Long before daybreak on the 8th, the French rear-guard evacuated Salbris
to avoid a further encounter with the enemy, whose strength was greatly
overestimated. After some slight skirmishes the Cavalry Division reached
Vierzon that evening. The telegraph wires were cut and the railway line
torn up in several places, 70 goods vans were made prize of, the
direction of the enemy's retreat was ascertained, and any offensive
movement on the part of the French from that side for the time was
reckoned very improbable.

The Division had fulfilled its task; it was now ordered to leave one
brigade in observation, and to advance in the direction of Blois with
the rest. General (Count) von der Groeben (commanding 14th Cavalry
Brigade) maintained his positions at Vierzon and Salbris till the 14th.

The winter marches of the 6th Cavalry Division were exceptionally
arduous. It was almost impossible to travel excepting by the high roads,
and they were so slippery with ice that it was often necessary to
dismount and lead the horses. The inhabitants of the Sologne were
extremely hostile, and troopers patrolling in advance were fired upon in
every village. The French forces, on the other hand, made but a feeble
resistance. Numerous prisoners and large quantities of abandoned war
matériel bore witness to a hasty retreat, in many cases indicated
panic-flight. Nevertheless, in spite of much desultory marching and
counter-marching, the Corps on December 13th finally succeeded in
joining the right wing of the Army of Orleans at Bourges. The plight in
which it arrived there may be gathered from the telegraphic
_Correspondance Urgente_ of the Tours Government with General Bourbaki,
who, when General d'Aurelle was dismissed from the command in chief, had
assumed command of the three Corps.

The delegate Freycinet, who was no doubt kept well informed by the
country people, assured General Bourbaki that he had only a weak force
of cavalry in his front, and called upon him repeatedly, and in the most
urgent terms, to advance against Blois. The General retorted that if he
were to undertake that operation, not a gun, not a man of his three
Corps would ever be seen again. His intention was to retreat without
delay from Bourges on St. Amand, and if necessary yet further; all he
dreaded was lest he should be attacked before he could accomplish this,
and so be involved in overwhelming disaster.

The Minister of War himself went to Bourges, but he too renounced all
idea of a serious offensive movement when he saw the disorder of the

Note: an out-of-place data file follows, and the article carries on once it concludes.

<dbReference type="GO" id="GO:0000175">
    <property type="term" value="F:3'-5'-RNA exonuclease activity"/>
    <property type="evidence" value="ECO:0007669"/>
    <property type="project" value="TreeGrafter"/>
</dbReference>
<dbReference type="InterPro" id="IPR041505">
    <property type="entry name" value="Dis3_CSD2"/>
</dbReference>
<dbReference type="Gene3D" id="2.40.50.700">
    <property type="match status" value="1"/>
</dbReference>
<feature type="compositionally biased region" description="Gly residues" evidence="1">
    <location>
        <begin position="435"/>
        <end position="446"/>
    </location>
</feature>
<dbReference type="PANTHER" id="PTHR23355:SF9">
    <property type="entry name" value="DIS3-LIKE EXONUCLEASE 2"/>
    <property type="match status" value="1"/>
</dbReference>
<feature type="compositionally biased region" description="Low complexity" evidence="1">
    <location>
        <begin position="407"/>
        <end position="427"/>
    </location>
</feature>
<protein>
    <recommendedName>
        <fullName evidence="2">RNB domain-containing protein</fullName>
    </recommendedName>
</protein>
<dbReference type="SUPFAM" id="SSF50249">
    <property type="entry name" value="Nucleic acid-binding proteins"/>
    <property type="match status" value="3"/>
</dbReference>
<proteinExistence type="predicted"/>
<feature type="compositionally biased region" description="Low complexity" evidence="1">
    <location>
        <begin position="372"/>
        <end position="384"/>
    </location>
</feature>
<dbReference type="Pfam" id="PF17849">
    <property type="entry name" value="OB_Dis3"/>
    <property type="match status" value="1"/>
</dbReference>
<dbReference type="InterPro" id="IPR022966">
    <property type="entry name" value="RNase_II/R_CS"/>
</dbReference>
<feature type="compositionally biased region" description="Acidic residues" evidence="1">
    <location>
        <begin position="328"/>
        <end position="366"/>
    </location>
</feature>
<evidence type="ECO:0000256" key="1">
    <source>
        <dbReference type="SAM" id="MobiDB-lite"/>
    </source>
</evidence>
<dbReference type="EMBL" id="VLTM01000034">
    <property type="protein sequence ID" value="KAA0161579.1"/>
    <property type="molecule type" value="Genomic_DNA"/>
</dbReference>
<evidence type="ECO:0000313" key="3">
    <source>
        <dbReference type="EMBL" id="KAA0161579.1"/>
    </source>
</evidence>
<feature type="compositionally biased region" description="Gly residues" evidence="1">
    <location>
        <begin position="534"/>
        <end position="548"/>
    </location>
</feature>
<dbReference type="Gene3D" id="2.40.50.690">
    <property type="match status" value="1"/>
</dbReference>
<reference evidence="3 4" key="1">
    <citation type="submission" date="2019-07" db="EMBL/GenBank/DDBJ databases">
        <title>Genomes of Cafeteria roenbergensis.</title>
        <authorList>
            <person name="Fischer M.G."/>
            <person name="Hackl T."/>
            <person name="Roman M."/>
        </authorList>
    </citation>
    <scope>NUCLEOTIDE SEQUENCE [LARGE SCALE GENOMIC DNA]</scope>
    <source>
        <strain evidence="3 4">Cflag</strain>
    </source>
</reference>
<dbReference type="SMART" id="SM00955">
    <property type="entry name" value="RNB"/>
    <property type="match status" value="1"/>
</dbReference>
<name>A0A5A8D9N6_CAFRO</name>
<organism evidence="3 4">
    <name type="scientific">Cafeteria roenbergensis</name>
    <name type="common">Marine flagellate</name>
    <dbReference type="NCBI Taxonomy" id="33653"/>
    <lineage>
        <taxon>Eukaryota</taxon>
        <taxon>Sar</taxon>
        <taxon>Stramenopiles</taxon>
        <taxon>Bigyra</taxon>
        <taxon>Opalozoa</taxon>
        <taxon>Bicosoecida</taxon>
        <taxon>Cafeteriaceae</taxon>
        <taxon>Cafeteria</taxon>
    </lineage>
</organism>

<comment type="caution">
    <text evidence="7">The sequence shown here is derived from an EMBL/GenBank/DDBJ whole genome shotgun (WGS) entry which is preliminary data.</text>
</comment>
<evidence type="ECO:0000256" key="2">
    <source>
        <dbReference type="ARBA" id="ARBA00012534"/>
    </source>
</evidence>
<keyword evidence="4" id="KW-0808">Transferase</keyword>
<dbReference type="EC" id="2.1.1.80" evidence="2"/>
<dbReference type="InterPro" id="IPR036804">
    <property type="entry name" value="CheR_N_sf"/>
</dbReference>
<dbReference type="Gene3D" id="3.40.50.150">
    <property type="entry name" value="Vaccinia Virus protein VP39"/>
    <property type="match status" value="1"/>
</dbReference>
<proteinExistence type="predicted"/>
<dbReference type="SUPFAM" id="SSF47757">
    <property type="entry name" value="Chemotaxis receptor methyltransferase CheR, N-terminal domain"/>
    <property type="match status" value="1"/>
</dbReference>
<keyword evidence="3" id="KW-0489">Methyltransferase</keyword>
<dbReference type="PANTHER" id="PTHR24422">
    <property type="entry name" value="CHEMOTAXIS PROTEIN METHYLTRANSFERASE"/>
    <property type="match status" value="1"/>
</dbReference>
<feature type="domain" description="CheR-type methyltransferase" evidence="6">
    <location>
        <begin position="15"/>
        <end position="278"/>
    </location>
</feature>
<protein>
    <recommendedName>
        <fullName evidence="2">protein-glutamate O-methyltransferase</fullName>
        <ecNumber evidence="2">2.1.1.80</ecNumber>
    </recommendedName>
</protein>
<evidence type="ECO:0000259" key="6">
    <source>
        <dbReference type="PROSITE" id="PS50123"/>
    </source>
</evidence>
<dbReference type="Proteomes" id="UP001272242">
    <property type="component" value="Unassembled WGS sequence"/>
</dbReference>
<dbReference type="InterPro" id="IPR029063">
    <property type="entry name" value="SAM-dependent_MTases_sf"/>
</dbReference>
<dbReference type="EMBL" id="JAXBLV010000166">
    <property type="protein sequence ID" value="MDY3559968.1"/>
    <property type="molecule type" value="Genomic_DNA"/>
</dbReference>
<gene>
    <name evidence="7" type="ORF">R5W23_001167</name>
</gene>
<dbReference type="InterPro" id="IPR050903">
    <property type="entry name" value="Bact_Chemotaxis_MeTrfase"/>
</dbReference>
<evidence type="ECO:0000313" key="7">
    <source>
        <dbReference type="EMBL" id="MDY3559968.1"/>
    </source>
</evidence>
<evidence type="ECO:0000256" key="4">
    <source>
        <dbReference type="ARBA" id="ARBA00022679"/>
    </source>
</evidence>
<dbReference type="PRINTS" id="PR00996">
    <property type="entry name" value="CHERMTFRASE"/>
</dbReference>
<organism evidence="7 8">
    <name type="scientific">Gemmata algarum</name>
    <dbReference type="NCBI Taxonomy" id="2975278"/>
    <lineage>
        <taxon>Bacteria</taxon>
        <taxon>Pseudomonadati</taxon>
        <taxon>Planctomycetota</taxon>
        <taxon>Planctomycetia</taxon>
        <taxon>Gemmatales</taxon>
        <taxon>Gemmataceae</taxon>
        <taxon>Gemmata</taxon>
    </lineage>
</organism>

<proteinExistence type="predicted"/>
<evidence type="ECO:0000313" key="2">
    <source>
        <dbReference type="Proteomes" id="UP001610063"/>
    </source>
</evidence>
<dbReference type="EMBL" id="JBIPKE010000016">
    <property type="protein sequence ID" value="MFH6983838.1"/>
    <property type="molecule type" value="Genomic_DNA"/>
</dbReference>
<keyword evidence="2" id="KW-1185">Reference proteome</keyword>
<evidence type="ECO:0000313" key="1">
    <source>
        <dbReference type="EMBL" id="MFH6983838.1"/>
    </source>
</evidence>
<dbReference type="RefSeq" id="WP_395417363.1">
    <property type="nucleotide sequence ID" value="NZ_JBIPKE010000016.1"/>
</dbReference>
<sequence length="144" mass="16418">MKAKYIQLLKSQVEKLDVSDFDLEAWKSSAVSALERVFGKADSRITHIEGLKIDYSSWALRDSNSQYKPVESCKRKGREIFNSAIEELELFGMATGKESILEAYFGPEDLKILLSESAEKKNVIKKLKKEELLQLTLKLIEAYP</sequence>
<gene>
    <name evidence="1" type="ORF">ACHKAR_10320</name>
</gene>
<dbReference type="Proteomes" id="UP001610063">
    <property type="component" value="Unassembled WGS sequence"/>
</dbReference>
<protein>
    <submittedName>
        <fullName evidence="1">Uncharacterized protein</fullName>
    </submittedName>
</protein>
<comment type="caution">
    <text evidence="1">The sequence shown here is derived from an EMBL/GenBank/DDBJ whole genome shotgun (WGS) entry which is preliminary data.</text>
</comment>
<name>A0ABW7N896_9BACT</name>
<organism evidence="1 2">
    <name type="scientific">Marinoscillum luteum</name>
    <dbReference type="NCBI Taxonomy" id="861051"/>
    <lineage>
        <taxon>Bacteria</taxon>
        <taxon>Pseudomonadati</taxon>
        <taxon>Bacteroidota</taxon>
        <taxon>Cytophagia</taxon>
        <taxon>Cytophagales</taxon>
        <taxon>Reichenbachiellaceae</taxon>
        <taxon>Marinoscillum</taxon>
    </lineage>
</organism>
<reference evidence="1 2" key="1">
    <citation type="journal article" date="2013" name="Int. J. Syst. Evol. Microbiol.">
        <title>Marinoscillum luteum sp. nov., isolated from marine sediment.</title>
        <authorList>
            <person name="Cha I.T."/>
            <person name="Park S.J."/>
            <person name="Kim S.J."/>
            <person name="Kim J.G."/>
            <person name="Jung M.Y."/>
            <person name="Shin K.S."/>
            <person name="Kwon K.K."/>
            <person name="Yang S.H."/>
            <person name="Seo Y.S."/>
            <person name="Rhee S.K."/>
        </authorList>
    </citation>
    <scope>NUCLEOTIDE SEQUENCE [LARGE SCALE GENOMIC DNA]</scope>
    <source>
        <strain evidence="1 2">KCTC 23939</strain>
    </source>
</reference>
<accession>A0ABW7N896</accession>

troops; "I have never seen anything so wretched." It was with difficulty
that he carried his point that the Corps should not retreat, but should
await events under cover of one of them pushed forward towards Vierzon.

On the day when General von Schmidt entered Vierzon, the XVth Corps was
in the vicinity of Henrichemont, at about an equal distance with himself
from Bourges. The XVIIIth and XXth Corps were at Aubigny Ville and
Cernay, from two to three marches away. It can scarcely be doubted that
if the 18th Division had followed the advance of the 6th Cavalry
Division, possession would have been obtained of Bourges and of the vast
military establishments there.

To the east of Orleans the IIIrd German Corps marched up the river
through Châteauneuf. It met only stragglers, till on the 7th two
Divisions of the XVIIIth French Corps attempted to cross to the right
bank of the Loire at Gien. There came about an advanced-guard fight at
Nevoy, with the result that these Divisions retreated across the bridge
in the night, and continued their march on Bourges.


(December 7th, 8th, 9th, and 10th.)

The Grand Duke's Detachment stood westward, close to the retreating left
wing of the enemy. In contrast to the disorder of the right wing,
General Chanzy, probably the most capable of all the leaders whom the
Germans had to encounter in the battle-field, had very rapidly in so
great measure restored the discipline and spirit of his defeated troops,
that they were able not only to make a stand, but even to take the
offensive. They had, it is true, been considerably reinforced by the
newly formed XXIst Corps and by Camô's Division. The latter formed the
advanced guard at Meung; behind it were the XVIth Corps at Beaugency,
the XVIIth at Cravant, and the XXIst at St. Laurent on the edge of the